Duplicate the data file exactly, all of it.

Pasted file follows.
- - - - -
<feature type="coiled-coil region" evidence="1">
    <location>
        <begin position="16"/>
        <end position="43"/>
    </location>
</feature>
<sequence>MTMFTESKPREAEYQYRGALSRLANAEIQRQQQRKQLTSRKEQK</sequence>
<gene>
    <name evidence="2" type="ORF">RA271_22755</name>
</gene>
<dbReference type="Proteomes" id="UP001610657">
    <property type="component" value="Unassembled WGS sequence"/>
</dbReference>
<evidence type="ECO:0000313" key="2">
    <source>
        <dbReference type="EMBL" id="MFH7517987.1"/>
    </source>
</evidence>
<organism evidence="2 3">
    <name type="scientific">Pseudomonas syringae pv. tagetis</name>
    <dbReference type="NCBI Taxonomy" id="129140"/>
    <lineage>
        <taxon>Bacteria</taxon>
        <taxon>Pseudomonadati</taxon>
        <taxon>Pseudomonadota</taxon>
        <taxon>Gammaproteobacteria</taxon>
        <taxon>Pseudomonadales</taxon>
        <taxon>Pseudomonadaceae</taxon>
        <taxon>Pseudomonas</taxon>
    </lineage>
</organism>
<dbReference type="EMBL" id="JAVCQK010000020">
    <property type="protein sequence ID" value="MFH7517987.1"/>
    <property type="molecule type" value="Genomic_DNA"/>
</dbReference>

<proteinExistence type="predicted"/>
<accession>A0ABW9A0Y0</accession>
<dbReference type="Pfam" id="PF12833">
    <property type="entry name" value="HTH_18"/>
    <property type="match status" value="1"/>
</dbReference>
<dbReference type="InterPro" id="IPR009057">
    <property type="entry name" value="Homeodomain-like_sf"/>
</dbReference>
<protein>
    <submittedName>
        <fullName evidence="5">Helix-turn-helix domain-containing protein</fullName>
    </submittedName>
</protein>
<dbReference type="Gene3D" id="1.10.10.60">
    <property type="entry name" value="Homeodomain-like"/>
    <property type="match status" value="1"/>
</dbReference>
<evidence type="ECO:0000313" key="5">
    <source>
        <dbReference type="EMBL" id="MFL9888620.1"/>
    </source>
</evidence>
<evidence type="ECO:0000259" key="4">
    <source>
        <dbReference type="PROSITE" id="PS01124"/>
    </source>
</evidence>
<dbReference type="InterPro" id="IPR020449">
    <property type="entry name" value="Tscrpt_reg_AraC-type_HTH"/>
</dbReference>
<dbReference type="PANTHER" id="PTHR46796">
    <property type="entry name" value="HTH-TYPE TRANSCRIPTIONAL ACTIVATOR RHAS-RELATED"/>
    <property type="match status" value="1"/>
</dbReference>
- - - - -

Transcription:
<feature type="coiled-coil region" evidence="1">
    <location>
        <begin position="16"/>
        <end position="43"/>
    </location>
</feature>
<sequence>MTMFTESKPREAEYQYRGALSRLANAEIQRQQQRKQLTSRKEQK</sequence>
<gene>
    <name evidence="2" type="ORF">RA271_22755</name>
</gene>
<dbReference type="Proteomes" id="UP001610657">
    <property type="component" value="Unassembled WGS sequence"/>
</dbReference>
<evidence type="ECO:0000313" key="2">
    <source>
        <dbReference type="EMBL" id="MFH7517987.1"/>
    </source>
</evidence>
<organism evidence="2 3">
    <name type="scientific">Pseudomonas syringae pv. tagetis</name>
    <dbReference type="NCBI Taxonomy" id="129140"/>
    <lineage>
        <taxon>Bacteria</taxon>
        <taxon>Pseudomonadati</taxon>
        <taxon>Pseudomonadota</taxon>
        <taxon>Gammaproteobacteria</taxon>
        <taxon>Pseudomonadales</taxon>
        <taxon>Pseudomonadaceae</taxon>
        <taxon>Pseudomonas</taxon>
    </lineage>
</organism>
<dbReference type="EMBL" id="JAVCQK010000020">
    <property type="protein sequence ID" value="MFH7517987.1"/>
    <property type="molecule type" value="Genomic_DNA"/>
</dbReference>

<proteinExistence type="predicted"/>
<accession>A0ABW9A0Y0</accession>
<dbReference type="Pfam" id="PF12833">
    <property type="entry name" value="HTH_18"/>
    <property type="match status" value="1"/>
</dbReference>
<dbReference type="InterPro" id="IPR009057">
    <property type="entry name" value="Homeodomain-like_sf"/>
</dbReference>
<protein>
    <submittedName>
        <fullName evidence="5">Helix-turn-helix domain-containing protein</fullName>
    </submittedName>
</protein>
<dbReference type="Gene3D" id="1.10.10.60">
    <property type="entry name" value="Homeodomain-like"/>
    <property type="match status" value="1"/>
</dbReference>
<evidence type="ECO:0000313" key="5">
    <source>
        <dbReference type="EMBL" id="MFL9888620.1"/>
    </source>
</evidence>
<evidence type="ECO:0000259" key="4">
    <source>
        <dbReference type="PROSITE" id="PS01124"/>
    </source>
</evidence>
<dbReference type="InterPro" id="IPR020449">
    <property type="entry name" value="Tscrpt_reg_AraC-type_HTH"/>
</dbReference>
<dbReference type="PANTHER" id="PTHR46796">
    <property type="entry name" value="HTH-TYPE TRANSCRIPTIONAL ACTIVATOR RHAS-RELATED"/>
    <property type="match status" value="1"/>
</dbReference>